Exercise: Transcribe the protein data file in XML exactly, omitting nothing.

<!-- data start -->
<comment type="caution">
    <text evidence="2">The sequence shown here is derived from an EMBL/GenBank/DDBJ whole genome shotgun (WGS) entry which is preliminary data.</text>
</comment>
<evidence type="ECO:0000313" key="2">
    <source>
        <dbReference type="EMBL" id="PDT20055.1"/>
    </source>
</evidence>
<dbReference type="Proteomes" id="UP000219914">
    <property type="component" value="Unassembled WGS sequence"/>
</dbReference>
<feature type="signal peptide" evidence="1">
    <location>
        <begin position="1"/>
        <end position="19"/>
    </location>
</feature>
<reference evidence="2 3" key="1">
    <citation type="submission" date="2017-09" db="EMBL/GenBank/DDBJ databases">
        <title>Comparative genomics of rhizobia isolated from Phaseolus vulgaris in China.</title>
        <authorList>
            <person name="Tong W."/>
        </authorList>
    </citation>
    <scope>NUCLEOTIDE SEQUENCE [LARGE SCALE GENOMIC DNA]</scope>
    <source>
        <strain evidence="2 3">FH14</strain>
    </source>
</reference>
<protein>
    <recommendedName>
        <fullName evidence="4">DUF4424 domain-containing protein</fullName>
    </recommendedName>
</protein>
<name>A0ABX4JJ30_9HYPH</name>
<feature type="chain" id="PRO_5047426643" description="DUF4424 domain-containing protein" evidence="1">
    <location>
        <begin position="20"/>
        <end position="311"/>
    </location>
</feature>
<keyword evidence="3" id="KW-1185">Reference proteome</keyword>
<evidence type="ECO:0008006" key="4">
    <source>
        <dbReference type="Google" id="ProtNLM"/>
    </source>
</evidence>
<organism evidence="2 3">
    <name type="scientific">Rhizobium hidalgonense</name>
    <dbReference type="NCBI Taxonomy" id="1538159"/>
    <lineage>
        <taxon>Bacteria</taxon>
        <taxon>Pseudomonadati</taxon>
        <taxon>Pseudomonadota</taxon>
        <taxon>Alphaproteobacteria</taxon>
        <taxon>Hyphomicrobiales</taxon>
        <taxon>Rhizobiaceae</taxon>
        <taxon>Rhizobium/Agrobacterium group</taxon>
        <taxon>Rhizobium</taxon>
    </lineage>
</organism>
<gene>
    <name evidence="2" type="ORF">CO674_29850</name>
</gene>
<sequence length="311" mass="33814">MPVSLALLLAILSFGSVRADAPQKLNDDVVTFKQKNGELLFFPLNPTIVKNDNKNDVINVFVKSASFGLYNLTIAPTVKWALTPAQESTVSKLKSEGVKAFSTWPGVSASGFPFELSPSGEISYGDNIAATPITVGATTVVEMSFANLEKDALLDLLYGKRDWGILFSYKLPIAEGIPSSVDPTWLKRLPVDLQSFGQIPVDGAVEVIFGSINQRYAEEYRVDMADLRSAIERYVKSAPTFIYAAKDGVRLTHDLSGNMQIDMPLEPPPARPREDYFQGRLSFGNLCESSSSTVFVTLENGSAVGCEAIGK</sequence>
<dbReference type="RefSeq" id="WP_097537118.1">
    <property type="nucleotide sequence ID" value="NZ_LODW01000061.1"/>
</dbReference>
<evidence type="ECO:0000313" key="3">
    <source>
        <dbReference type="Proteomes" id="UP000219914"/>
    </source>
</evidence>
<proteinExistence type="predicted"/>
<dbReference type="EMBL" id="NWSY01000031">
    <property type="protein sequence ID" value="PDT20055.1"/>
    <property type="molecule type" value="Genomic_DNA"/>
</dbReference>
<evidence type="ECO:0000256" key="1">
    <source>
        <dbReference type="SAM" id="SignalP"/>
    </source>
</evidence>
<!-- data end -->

<comment type="caution">
    <text evidence="2">The sequence shown here is derived from an EMBL/GenBank/DDBJ whole genome shotgun (WGS) entry which is preliminary data.</text>
</comment>
<evidence type="ECO:0000313" key="2">
    <source>
        <dbReference type="EMBL" id="PDT20055.1"/>
    </source>
</evidence>
<dbReference type="Proteomes" id="UP000219914">
    <property type="component" value="Unassembled WGS sequence"/>
</dbReference>
<feature type="signal peptide" evidence="1">
    <location>
        <begin position="1"/>
        <end position="19"/>
    </location>
</feature>
<reference evidence="2 3" key="1">
    <citation type="submission" date="2017-09" db="EMBL/GenBank/DDBJ databases">
        <title>Comparative genomics of rhizobia isolated from Phaseolus vulgaris in China.</title>
        <authorList>
            <person name="Tong W."/>
        </authorList>
    </citation>
    <scope>NUCLEOTIDE SEQUENCE [LARGE SCALE GENOMIC DNA]</scope>
    <source>
        <strain evidence="2 3">FH14</strain>
    </source>
</reference>
<protein>
    <recommendedName>
        <fullName evidence="4">DUF4424 domain-containing protein</fullName>
    </recommendedName>
</protein>
<name>A0ABX4JJ30_9HYPH</name>
<feature type="chain" id="PRO_5047426643" description="DUF4424 domain-containing protein" evidence="1">
    <location>
        <begin position="20"/>
        <end position="311"/>
    </location>
</feature>
<keyword evidence="3" id="KW-1185">Reference proteome</keyword>
<evidence type="ECO:0008006" key="4">
    <source>
        <dbReference type="Google" id="ProtNLM"/>
    </source>
</evidence>
<organism evidence="2 3">
    <name type="scientific">Rhizobium hidalgonense</name>
    <dbReference type="NCBI Taxonomy" id="1538159"/>
    <lineage>
        <taxon>Bacteria</taxon>
        <taxon>Pseudomonadati</taxon>
        <taxon>Pseudomonadota</taxon>
        <taxon>Alphaproteobacteria</taxon>
        <taxon>Hyphomicrobiales</taxon>
        <taxon>Rhizobiaceae</taxon>
        <taxon>Rhizobium/Agrobacterium group</taxon>
        <taxon>Rhizobium</taxon>
    </lineage>
</organism>
<gene>
    <name evidence="2" type="ORF">CO674_29850</name>
</gene>
<sequence length="311" mass="33814">MPVSLALLLAILSFGSVRADAPQKLNDDVVTFKQKNGELLFFPLNPTIVKNDNKNDVINVFVKSASFGLYNLTIAPTVKWALTPAQESTVSKLKSEGVKAFSTWPGVSASGFPFELSPSGEISYGDNIAATPITVGATTVVEMSFANLEKDALLDLLYGKRDWGILFSYKLPIAEGIPSSVDPTWLKRLPVDLQSFGQIPVDGAVEVIFGSINQRYAEEYRVDMADLRSAIERYVKSAPTFIYAAKDGVRLTHDLSGNMQIDMPLEPPPARPREDYFQGRLSFGNLCESSSSTVFVTLENGSAVGCEAIGK</sequence>
<dbReference type="RefSeq" id="WP_097537118.1">
    <property type="nucleotide sequence ID" value="NZ_LODW01000061.1"/>
</dbReference>
<evidence type="ECO:0000313" key="3">
    <source>
        <dbReference type="Proteomes" id="UP000219914"/>
    </source>
</evidence>
<proteinExistence type="predicted"/>
<dbReference type="EMBL" id="NWSY01000031">
    <property type="protein sequence ID" value="PDT20055.1"/>
    <property type="molecule type" value="Genomic_DNA"/>
</dbReference>
<evidence type="ECO:0000256" key="1">
    <source>
        <dbReference type="SAM" id="SignalP"/>
    </source>
</evidence>